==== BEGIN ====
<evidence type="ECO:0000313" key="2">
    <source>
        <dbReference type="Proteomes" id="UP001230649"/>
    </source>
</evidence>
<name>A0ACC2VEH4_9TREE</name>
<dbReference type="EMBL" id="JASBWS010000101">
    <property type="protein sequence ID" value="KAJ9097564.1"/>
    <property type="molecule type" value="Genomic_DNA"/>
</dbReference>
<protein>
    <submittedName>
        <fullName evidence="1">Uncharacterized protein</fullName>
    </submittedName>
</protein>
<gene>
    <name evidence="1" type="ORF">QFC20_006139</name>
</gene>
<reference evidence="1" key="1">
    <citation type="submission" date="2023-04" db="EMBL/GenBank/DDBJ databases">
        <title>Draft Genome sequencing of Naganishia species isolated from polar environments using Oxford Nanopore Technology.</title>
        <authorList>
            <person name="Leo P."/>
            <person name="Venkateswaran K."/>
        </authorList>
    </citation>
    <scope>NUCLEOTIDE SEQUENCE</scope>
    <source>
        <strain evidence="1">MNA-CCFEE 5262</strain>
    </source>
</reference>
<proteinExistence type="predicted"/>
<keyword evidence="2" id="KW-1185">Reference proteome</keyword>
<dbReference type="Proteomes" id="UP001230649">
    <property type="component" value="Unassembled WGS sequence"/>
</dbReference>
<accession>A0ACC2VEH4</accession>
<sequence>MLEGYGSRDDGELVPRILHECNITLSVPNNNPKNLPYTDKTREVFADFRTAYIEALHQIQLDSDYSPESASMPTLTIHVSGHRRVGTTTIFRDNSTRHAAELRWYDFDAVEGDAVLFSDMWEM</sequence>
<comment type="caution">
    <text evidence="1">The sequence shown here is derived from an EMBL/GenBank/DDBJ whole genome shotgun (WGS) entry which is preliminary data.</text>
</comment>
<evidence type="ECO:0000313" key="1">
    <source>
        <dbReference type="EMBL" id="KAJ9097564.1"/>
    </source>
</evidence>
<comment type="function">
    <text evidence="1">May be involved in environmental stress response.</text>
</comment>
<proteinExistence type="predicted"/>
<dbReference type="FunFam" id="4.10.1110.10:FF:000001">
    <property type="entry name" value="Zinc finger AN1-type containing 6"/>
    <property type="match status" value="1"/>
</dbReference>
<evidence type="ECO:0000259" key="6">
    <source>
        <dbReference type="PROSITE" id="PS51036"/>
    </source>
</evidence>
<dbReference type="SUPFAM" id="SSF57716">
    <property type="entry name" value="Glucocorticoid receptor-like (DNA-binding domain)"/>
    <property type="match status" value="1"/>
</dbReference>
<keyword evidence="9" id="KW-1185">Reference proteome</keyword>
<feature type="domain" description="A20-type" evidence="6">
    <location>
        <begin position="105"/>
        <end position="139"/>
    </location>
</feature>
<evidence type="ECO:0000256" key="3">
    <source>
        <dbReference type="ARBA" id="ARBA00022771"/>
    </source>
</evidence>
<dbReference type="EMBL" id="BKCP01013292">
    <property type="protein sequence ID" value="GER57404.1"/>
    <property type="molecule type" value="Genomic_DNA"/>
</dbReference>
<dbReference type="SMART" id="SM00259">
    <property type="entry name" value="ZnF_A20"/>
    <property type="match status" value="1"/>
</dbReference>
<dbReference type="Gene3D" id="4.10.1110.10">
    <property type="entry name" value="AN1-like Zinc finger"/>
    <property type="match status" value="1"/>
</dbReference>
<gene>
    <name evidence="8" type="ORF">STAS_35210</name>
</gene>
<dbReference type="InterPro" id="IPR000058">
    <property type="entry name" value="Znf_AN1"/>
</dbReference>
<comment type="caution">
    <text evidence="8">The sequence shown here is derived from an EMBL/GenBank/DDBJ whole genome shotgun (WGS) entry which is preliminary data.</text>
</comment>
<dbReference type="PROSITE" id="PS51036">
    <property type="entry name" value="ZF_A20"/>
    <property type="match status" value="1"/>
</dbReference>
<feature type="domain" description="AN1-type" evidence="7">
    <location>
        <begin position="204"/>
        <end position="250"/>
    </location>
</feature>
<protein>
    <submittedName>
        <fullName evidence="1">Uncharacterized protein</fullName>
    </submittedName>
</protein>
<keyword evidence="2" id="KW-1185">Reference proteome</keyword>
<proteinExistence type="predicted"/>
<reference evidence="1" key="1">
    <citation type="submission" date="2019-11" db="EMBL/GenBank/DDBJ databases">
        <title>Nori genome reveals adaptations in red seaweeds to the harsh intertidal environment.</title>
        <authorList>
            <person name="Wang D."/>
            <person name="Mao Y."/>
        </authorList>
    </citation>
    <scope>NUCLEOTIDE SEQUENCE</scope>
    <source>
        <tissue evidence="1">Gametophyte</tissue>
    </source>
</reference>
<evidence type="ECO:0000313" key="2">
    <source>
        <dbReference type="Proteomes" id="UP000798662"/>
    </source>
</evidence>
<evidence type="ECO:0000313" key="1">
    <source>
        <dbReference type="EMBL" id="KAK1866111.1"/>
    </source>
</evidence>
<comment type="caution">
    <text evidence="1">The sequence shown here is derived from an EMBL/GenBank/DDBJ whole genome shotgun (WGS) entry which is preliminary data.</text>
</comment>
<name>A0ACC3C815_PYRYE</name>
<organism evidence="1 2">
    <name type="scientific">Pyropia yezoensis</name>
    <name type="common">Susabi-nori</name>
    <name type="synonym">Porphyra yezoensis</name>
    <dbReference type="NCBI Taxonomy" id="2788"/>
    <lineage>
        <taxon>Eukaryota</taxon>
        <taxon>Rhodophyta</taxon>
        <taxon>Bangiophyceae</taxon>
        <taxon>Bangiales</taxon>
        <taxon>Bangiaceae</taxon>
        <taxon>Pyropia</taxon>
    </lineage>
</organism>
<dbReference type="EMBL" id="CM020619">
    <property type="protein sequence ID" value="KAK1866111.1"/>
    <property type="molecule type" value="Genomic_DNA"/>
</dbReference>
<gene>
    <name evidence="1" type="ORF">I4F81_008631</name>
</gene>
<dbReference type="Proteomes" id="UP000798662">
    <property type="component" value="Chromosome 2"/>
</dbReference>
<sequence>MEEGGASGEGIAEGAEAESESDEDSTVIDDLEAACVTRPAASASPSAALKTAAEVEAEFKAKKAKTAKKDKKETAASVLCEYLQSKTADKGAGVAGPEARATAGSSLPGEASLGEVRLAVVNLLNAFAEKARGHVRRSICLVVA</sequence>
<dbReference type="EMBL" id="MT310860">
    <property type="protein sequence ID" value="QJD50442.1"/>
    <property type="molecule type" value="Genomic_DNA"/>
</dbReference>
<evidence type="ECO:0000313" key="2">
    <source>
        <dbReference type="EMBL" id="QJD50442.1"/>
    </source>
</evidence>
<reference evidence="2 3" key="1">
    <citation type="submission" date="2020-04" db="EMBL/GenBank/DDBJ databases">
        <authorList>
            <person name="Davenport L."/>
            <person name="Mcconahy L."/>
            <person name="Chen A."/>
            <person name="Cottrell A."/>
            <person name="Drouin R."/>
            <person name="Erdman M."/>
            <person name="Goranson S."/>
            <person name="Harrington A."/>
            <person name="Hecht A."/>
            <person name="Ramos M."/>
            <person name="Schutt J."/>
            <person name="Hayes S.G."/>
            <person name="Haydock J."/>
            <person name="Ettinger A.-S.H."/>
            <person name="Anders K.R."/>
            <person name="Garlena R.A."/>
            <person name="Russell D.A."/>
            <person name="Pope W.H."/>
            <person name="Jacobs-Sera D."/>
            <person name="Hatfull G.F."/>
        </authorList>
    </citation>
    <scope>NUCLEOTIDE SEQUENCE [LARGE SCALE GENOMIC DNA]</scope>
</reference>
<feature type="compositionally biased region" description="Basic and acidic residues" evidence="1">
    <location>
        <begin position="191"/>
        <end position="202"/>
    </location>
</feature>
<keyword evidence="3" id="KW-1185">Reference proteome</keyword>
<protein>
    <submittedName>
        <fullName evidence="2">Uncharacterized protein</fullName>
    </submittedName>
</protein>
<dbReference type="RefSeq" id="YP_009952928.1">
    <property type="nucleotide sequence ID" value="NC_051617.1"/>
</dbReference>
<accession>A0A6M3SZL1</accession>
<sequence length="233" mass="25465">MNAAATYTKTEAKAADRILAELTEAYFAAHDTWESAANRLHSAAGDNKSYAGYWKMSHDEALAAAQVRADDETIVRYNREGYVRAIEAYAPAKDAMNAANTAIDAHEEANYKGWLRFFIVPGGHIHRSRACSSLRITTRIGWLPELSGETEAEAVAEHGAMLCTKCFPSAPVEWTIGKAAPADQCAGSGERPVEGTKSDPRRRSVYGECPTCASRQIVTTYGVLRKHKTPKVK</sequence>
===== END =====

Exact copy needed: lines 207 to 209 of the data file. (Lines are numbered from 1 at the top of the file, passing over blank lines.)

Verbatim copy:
</feature>
<keyword evidence="3" id="KW-1185">Reference proteome</keyword>
<protein>